Higher speed than ever, 5G is under development and will change mobile internet yet further, as Graham Walker has been finding out.
As 4G networks still try to operate across the UK, the race is already on to develop the next generation of airwave connectivity.
This next generation is, not surprisingly, called 5G and scientists say it’ll change the way we operate on the move forever.
Its development has been brought about largely due to the increasing number of inanimate objects that are now communicating with us; home heating, connected kitchen appliances and our lighting systems - The Internet of Things, as it is branded.
The estimated speed of the 5G network is claimed to be as fast as 800Gbps. Currently 4G can download a film in 10 seconds, this new speed is equivalent to downloading 33 high-definition films in a single second.
So, hopefully, an end to app installation fails, streaming video not quite living up to its claims and load signs appearing for far longer than they should. One day, our kids will read in history books about how we not only had a landline, but that it took us actual seconds to download music.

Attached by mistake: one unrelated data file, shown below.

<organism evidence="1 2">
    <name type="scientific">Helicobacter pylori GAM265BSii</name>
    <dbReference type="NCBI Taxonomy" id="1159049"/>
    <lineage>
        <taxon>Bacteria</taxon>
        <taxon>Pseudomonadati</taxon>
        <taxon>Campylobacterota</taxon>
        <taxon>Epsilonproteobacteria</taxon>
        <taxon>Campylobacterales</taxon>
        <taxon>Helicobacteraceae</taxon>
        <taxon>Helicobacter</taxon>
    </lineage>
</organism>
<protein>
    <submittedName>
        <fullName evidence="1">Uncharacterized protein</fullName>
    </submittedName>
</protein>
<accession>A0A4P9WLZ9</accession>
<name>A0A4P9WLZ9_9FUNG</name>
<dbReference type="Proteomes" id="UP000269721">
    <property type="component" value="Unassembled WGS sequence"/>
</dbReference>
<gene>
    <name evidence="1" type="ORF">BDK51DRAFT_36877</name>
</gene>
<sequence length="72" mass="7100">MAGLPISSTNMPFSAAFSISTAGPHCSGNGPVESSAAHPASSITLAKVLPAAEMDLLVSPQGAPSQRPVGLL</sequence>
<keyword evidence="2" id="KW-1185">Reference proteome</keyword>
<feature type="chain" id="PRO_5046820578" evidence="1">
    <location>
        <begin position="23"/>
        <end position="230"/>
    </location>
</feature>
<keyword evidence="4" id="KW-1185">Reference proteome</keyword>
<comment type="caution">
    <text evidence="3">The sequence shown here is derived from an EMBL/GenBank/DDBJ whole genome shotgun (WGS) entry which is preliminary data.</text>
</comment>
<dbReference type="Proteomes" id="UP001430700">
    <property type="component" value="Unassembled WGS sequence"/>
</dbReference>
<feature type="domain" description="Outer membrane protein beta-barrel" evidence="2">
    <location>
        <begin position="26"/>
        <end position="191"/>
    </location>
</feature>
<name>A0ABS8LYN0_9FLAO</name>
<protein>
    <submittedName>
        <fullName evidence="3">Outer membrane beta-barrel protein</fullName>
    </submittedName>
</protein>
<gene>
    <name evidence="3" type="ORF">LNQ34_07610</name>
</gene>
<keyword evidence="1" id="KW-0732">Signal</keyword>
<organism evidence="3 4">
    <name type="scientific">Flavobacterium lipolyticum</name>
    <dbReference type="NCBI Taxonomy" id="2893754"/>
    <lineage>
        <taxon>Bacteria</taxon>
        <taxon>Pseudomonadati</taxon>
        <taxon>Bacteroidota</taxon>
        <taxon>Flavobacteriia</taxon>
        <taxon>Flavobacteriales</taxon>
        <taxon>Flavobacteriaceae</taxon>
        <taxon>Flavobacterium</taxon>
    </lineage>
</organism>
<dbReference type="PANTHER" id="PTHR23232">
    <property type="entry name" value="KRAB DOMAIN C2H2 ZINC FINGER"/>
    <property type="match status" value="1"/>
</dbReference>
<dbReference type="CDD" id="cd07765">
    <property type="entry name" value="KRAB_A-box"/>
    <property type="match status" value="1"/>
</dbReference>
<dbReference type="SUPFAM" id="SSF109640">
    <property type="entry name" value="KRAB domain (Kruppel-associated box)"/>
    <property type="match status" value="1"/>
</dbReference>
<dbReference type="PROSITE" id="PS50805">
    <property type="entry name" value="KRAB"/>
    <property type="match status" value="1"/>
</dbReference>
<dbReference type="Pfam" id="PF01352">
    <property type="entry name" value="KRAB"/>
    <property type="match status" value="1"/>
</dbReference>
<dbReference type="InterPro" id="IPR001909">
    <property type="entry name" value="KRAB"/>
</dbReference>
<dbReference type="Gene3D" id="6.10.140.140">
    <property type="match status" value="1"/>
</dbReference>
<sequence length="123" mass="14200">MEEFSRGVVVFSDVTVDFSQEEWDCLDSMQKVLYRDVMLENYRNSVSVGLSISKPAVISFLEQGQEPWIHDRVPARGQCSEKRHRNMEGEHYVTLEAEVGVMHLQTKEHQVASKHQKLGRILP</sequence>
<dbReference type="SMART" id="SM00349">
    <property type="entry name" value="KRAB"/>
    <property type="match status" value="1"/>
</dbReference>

There are estimates that well over 50 billion connected devices will be connected by the year 2020, so it isn’t just a higher speed that’ll be needed but more airwave and frequency capacity ensuring each device has a clear connection. And this is why we’re having to wait for this new 5G network; our airwaves are in a mess.
The International Telecommunication Union (ITU) are restructuring the radio networks used to transmit and receive data to allow these increased speeds, but they also have to allow current 3G and 4G networks to operate, and this balancing act between old and new is no mean feat.
And let’s face it, the landline is dead. Those days of trying to prise the receiver from a talkative teenager are gone. Adults, too, appear to have have hung up on the home phone.
More than a third of people actively ignore it because they know it will be a junk caller. One in ten don’t even bother to plug the thing in.
Just one person in five uses their landline for regular personal calls, and more than half only keep the line because we need it to access the internet.